Among the presentations at this August’s Black Hat 2022 conference, few were of practical use to system administrators and security officers. A welcome exception was the report by Rapid7 researcher, Jacob Baines, who spoke in detail about how he’d analyzed Cisco enterprise software and found multiple vulnerabilities therein. Jacob’s findings are available as slides, in a detailed report, and as a set of utilities on GitHub.
Jacob found 10 issues affecting Cisco Adaptive Security Software, Adaptive Security Device Manager, and Firepower Services Software for ASA. These software solutions control a variety of Cisco systems for enterprise users, including hardware firewalls, end-to-end enterprise security solutions, among others. Seven of these issues Cisco recognized as vulnerabilities, while the remaining three — according to the vendor — don’t affect security. At the time of disclosure, two of the seven vulnerabilities had not been closed — despite the fact that Rapid7 informed Cisco back in February/March 2022 (another was supposedly closed later).
What are the vulnerabilities?
Let’s take a look at two of the most noteworthy. The vulnerability CVE-2022-20829 relates to the update delivery method used in Cisco ASA software. The bug is rather trivial: binary update packages are not validated at all during installation; there’s no digital signature verification or anything like that. Rapid7 showed how to modify Cisco ASDM binary packages to execute arbitrary code when processed.
The second vulnerability of note is CVE-2021-1585. It was discovered in late 2020 by researcher Malcolm Lashley. As he found out, when updates are delivered, the certificate needed to establish a secure connection via a TLS handshake is processed incorrectly. This, in turn, allows an attacker to carry out a man-in-the-middle attack against Cisco clients — that is, substitute their own resource for a legitimate update source. This makes it possible to deliver and execute malicious code instead of a patch. This vulnerability has an interesting history: Malcolm Lashley reported it to Cisco in December 2020. In July 2021, Cisco released details of the vulnerability without a patch. In July 2022, the vulnerability was marked as closed on the internal portal for company clients. Rapid7 showed this not to be the case: if there was a patch, it didn’t work.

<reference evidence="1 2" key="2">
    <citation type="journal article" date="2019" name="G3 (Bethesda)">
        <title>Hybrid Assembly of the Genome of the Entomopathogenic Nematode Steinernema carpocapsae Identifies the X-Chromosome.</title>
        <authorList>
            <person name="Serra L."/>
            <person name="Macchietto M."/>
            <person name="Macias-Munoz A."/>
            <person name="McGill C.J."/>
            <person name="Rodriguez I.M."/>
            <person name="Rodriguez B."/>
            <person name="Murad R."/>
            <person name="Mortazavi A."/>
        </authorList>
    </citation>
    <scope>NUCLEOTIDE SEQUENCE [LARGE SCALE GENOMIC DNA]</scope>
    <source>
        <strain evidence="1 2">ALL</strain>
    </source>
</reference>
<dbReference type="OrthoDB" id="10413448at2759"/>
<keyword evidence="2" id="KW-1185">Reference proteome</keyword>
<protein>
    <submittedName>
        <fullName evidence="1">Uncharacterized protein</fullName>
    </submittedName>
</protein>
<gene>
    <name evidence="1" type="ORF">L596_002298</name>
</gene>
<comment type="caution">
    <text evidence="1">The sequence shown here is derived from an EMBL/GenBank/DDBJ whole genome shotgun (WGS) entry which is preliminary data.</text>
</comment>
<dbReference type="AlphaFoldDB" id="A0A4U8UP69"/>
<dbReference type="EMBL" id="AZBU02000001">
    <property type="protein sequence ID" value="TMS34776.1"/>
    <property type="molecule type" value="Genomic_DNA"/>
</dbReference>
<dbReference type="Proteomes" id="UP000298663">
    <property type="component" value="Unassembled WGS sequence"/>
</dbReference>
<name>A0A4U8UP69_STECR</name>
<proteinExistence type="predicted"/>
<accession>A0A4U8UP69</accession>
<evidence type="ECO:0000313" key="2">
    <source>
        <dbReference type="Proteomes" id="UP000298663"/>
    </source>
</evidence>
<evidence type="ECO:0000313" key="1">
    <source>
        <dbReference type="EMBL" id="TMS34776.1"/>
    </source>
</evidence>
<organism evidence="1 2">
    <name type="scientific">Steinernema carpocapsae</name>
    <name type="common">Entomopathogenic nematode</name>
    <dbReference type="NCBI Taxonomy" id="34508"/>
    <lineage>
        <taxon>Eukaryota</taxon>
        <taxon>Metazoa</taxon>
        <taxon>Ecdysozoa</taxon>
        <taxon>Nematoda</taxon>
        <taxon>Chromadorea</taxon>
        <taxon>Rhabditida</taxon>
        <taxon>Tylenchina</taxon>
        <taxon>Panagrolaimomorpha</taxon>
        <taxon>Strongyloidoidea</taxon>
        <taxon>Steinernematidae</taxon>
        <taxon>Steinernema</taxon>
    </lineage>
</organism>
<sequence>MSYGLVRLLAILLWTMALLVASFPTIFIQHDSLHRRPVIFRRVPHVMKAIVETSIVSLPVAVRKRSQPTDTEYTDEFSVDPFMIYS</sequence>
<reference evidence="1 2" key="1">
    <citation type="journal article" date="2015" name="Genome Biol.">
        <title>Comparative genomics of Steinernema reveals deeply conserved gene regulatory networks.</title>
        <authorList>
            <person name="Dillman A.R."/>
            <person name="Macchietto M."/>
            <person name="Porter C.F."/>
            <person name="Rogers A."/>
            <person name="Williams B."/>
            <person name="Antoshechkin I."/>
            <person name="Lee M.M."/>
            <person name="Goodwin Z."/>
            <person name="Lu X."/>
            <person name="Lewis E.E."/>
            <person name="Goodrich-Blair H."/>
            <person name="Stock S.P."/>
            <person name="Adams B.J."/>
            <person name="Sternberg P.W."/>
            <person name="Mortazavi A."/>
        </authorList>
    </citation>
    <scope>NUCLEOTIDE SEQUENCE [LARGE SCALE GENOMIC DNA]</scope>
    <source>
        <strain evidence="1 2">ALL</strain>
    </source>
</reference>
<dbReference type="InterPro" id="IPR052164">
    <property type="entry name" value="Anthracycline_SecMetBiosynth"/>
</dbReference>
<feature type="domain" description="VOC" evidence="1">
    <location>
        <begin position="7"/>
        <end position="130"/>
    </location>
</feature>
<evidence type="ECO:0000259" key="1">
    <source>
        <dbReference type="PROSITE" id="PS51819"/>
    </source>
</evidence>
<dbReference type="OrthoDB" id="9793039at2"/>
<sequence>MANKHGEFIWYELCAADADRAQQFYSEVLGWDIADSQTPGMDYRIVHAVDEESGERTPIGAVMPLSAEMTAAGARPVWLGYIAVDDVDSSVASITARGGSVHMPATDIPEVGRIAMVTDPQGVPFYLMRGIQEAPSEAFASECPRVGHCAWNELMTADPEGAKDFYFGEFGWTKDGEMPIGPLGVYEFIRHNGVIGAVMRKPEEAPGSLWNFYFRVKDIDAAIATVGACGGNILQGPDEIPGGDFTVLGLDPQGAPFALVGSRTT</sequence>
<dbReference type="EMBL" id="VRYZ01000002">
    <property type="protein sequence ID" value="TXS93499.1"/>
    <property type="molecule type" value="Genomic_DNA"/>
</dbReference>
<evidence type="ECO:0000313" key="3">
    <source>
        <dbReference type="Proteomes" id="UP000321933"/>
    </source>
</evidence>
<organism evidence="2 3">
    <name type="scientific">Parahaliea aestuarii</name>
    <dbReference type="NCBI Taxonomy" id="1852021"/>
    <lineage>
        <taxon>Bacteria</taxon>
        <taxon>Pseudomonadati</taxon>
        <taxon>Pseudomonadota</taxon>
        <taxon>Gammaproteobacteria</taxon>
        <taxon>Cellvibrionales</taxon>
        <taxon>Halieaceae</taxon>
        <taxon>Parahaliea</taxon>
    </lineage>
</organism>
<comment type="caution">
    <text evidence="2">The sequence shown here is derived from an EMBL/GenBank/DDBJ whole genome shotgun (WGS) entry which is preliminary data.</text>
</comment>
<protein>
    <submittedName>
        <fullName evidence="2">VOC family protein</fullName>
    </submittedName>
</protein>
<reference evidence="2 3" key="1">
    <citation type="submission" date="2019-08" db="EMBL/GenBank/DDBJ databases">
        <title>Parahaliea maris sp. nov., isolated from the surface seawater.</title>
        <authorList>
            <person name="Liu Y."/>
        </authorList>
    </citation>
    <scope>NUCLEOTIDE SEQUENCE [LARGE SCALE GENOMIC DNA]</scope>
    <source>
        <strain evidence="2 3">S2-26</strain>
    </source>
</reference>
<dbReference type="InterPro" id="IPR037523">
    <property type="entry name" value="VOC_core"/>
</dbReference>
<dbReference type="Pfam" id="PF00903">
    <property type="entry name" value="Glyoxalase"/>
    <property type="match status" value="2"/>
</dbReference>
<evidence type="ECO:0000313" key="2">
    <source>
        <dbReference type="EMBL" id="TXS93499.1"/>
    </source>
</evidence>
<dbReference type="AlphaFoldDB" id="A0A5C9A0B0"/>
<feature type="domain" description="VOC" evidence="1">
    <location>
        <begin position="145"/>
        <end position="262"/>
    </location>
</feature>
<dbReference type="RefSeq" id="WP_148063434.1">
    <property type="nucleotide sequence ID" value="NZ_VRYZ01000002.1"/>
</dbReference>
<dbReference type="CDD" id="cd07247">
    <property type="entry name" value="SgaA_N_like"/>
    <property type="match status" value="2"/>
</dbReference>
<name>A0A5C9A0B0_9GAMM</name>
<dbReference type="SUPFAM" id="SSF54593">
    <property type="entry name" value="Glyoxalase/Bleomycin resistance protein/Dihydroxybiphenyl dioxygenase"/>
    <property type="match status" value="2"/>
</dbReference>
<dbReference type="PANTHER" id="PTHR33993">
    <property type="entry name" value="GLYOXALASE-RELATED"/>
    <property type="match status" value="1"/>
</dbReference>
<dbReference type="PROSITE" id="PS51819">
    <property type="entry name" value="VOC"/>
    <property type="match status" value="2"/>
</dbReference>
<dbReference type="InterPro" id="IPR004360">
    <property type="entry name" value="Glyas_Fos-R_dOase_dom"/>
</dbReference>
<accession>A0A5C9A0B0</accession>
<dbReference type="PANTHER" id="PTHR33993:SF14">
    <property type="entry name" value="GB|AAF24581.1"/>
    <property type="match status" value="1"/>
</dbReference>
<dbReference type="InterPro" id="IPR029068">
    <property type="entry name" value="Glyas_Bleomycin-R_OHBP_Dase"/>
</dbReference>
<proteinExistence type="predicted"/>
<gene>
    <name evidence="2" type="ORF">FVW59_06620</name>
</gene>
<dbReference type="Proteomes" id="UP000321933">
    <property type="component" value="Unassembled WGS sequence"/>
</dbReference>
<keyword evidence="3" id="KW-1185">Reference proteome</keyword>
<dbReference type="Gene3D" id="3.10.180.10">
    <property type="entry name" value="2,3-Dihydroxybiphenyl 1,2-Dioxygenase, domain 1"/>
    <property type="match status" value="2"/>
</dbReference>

Nor can the other vulnerabilities be described as trivial. For example, CVE-2022-20828 can be used to attack a system administrator through remote access. The demonstration gives an example of how a potential attacker can gain full access to the system by entering a single command. What’s more, Rapid7 found that FirePOWER boot modules are not scanned at all. This means that if any vulnerabilities are closed in the software, it’s always possible to roll back the boot image to an earlier, unpatched version. Despite the potential for using such a downgrade in real attacks, Cisco did not even consider it a security issue.
Update delivery difficulties
These vulnerabilities show that even in enterprise software bundled with high-end corporate solutions, the update delivery system can leave much to be desired. Not so long ago, we wrote about a conceptually similar problem in consumer software, namely the Zoom web client for Apple machines. The update checking process seemed quite secure: access to the server was through a secure connection, and the update file was digitally signed. But the signature verification procedure allowed anything to be run instead of a legitimate executable file — and with the highest privileges at that. There’s also an example of “malicious updates” being used in real attacks: in 2018, Kaspersky researchers detected this method in the Slingshot APT campaign to compromise Mikrotik routers.
In Cisco’s case, verification of the digital signature of ASDM binary package updates didn’t even have to be bypassed: it simply didn’t exist (a mechanism supposedly appeared in August 2022, but its reliability has yet to be tested). If truth be told, all the attacks proposed by researchers at Black Hat are quite difficult to carry out. But since we could be talking about a large organization with a lot to lose from file-encrypting ransomware or theft of trade secrets, the risk should be taken seriously.
What to do about it
Given the specifics of these vulnerabilities, the Rapid7 researcher’s main recommendation is to limit, to the extent possible, working in administrator mode with full access. And this refers not only to having high privileges while connecting to the infrastructure remotely. There are many examples that show a hack is possible even given maximum offline isolation — through malicious updates or a simple script that exploits a software vulnerability. Careful monitoring of those individuals with full access to the infrastructure, and also limiting actions performed as administrator will help reduce the risk of a successful attack. But the risk won’t be eliminated entirely…